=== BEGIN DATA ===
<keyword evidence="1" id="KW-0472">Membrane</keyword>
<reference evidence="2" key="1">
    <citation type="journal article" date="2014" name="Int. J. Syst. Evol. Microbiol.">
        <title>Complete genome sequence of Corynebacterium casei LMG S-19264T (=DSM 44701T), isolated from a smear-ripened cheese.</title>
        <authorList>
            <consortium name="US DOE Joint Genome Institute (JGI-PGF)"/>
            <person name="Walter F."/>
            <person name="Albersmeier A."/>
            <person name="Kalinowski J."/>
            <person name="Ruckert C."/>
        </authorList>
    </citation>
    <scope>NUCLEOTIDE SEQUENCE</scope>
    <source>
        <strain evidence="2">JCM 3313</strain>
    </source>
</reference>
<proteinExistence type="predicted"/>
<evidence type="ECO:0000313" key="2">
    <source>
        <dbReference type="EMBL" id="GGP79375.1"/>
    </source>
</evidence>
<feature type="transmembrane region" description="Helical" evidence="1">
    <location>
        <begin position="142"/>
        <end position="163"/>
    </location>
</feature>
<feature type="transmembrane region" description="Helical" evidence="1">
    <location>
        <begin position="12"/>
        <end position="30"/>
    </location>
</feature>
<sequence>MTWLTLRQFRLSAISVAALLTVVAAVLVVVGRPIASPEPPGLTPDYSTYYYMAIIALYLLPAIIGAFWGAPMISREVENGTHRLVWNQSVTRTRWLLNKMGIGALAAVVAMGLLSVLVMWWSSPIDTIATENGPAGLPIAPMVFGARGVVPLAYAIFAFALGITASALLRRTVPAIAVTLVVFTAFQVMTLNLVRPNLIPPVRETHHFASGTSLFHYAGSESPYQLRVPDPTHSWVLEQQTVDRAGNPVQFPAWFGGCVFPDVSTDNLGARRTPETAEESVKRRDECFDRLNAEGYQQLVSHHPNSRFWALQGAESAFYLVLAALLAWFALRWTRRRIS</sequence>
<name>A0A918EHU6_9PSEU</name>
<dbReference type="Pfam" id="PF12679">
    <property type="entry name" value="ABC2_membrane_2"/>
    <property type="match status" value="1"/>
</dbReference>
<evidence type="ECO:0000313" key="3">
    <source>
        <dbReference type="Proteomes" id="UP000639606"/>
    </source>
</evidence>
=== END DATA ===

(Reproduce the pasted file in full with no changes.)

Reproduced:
<keyword evidence="1" id="KW-0472">Membrane</keyword>
<reference evidence="2" key="1">
    <citation type="journal article" date="2014" name="Int. J. Syst. Evol. Microbiol.">
        <title>Complete genome sequence of Corynebacterium casei LMG S-19264T (=DSM 44701T), isolated from a smear-ripened cheese.</title>
        <authorList>
            <consortium name="US DOE Joint Genome Institute (JGI-PGF)"/>
            <person name="Walter F."/>
            <person name="Albersmeier A."/>
            <person name="Kalinowski J."/>
            <person name="Ruckert C."/>
        </authorList>
    </citation>
    <scope>NUCLEOTIDE SEQUENCE</scope>
    <source>
        <strain evidence="2">JCM 3313</strain>
    </source>
</reference>
<proteinExistence type="predicted"/>
<evidence type="ECO:0000313" key="2">
    <source>
        <dbReference type="EMBL" id="GGP79375.1"/>
    </source>
</evidence>
<feature type="transmembrane region" description="Helical" evidence="1">
    <location>
        <begin position="142"/>
        <end position="163"/>
    </location>
</feature>
<feature type="transmembrane region" description="Helical" evidence="1">
    <location>
        <begin position="12"/>
        <end position="30"/>
    </location>
</feature>
<sequence>MTWLTLRQFRLSAISVAALLTVVAAVLVVVGRPIASPEPPGLTPDYSTYYYMAIIALYLLPAIIGAFWGAPMISREVENGTHRLVWNQSVTRTRWLLNKMGIGALAAVVAMGLLSVLVMWWSSPIDTIATENGPAGLPIAPMVFGARGVVPLAYAIFAFALGITASALLRRTVPAIAVTLVVFTAFQVMTLNLVRPNLIPPVRETHHFASGTSLFHYAGSESPYQLRVPDPTHSWVLEQQTVDRAGNPVQFPAWFGGCVFPDVSTDNLGARRTPETAEESVKRRDECFDRLNAEGYQQLVSHHPNSRFWALQGAESAFYLVLAALLAWFALRWTRRRIS</sequence>
<name>A0A918EHU6_9PSEU</name>
<dbReference type="Pfam" id="PF12679">
    <property type="entry name" value="ABC2_membrane_2"/>
    <property type="match status" value="1"/>
</dbReference>
<evidence type="ECO:0000313" key="3">
    <source>
        <dbReference type="Proteomes" id="UP000639606"/>
    </source>
</evidence>